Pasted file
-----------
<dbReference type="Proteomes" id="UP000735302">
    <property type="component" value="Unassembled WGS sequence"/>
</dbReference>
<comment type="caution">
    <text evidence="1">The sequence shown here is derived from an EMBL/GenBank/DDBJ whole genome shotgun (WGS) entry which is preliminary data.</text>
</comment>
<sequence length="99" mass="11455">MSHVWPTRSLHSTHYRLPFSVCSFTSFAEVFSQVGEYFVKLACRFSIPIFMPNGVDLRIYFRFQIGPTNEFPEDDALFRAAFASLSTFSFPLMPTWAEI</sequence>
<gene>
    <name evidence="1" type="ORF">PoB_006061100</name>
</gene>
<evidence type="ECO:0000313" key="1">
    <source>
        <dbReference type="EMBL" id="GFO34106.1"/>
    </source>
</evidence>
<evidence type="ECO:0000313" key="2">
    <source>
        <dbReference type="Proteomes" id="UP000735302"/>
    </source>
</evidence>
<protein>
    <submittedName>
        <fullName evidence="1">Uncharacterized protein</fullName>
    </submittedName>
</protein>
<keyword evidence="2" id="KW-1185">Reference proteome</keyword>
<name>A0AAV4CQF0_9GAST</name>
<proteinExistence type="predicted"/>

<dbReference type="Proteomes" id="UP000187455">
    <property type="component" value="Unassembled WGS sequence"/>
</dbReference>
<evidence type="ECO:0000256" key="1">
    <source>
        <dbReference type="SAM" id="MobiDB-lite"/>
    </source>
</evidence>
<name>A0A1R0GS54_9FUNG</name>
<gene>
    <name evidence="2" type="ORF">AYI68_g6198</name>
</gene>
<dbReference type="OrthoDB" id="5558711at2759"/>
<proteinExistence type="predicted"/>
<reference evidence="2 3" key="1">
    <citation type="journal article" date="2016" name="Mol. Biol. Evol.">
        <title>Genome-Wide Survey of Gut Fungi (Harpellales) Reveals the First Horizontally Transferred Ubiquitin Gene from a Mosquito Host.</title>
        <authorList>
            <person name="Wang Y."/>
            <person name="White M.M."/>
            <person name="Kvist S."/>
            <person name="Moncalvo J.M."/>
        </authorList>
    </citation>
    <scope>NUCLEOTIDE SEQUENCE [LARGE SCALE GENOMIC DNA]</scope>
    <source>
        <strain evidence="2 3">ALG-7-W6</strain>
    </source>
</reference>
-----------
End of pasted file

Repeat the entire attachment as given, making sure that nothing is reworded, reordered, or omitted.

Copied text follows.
<dbReference type="Proteomes" id="UP000735302">
    <property type="component" value="Unassembled WGS sequence"/>
</dbReference>
<comment type="caution">
    <text evidence="1">The sequence shown here is derived from an EMBL/GenBank/DDBJ whole genome shotgun (WGS) entry which is preliminary data.</text>
</comment>
<sequence length="99" mass="11455">MSHVWPTRSLHSTHYRLPFSVCSFTSFAEVFSQVGEYFVKLACRFSIPIFMPNGVDLRIYFRFQIGPTNEFPEDDALFRAAFASLSTFSFPLMPTWAEI</sequence>
<gene>
    <name evidence="1" type="ORF">PoB_006061100</name>
</gene>
<evidence type="ECO:0000313" key="1">
    <source>
        <dbReference type="EMBL" id="GFO34106.1"/>
    </source>
</evidence>
<evidence type="ECO:0000313" key="2">
    <source>
        <dbReference type="Proteomes" id="UP000735302"/>
    </source>
</evidence>
<protein>
    <submittedName>
        <fullName evidence="1">Uncharacterized protein</fullName>
    </submittedName>
</protein>
<keyword evidence="2" id="KW-1185">Reference proteome</keyword>
<name>A0AAV4CQF0_9GAST</name>
<proteinExistence type="predicted"/>

<dbReference type="Proteomes" id="UP000187455">
    <property type="component" value="Unassembled WGS sequence"/>
</dbReference>
<evidence type="ECO:0000256" key="1">
    <source>
        <dbReference type="SAM" id="MobiDB-lite"/>
    </source>
</evidence>
<name>A0A1R0GS54_9FUNG</name>
<gene>
    <name evidence="2" type="ORF">AYI68_g6198</name>
</gene>
<dbReference type="OrthoDB" id="5558711at2759"/>
<proteinExistence type="predicted"/>
<reference evidence="2 3" key="1">
    <citation type="journal article" date="2016" name="Mol. Biol. Evol.">
        <title>Genome-Wide Survey of Gut Fungi (Harpellales) Reveals the First Horizontally Transferred Ubiquitin Gene from a Mosquito Host.</title>
        <authorList>
            <person name="Wang Y."/>
            <person name="White M.M."/>
            <person name="Kvist S."/>
            <person name="Moncalvo J.M."/>
        </authorList>
    </citation>
    <scope>NUCLEOTIDE SEQUENCE [LARGE SCALE GENOMIC DNA]</scope>
    <source>
        <strain evidence="2 3">ALG-7-W6</strain>
    </source>
</reference>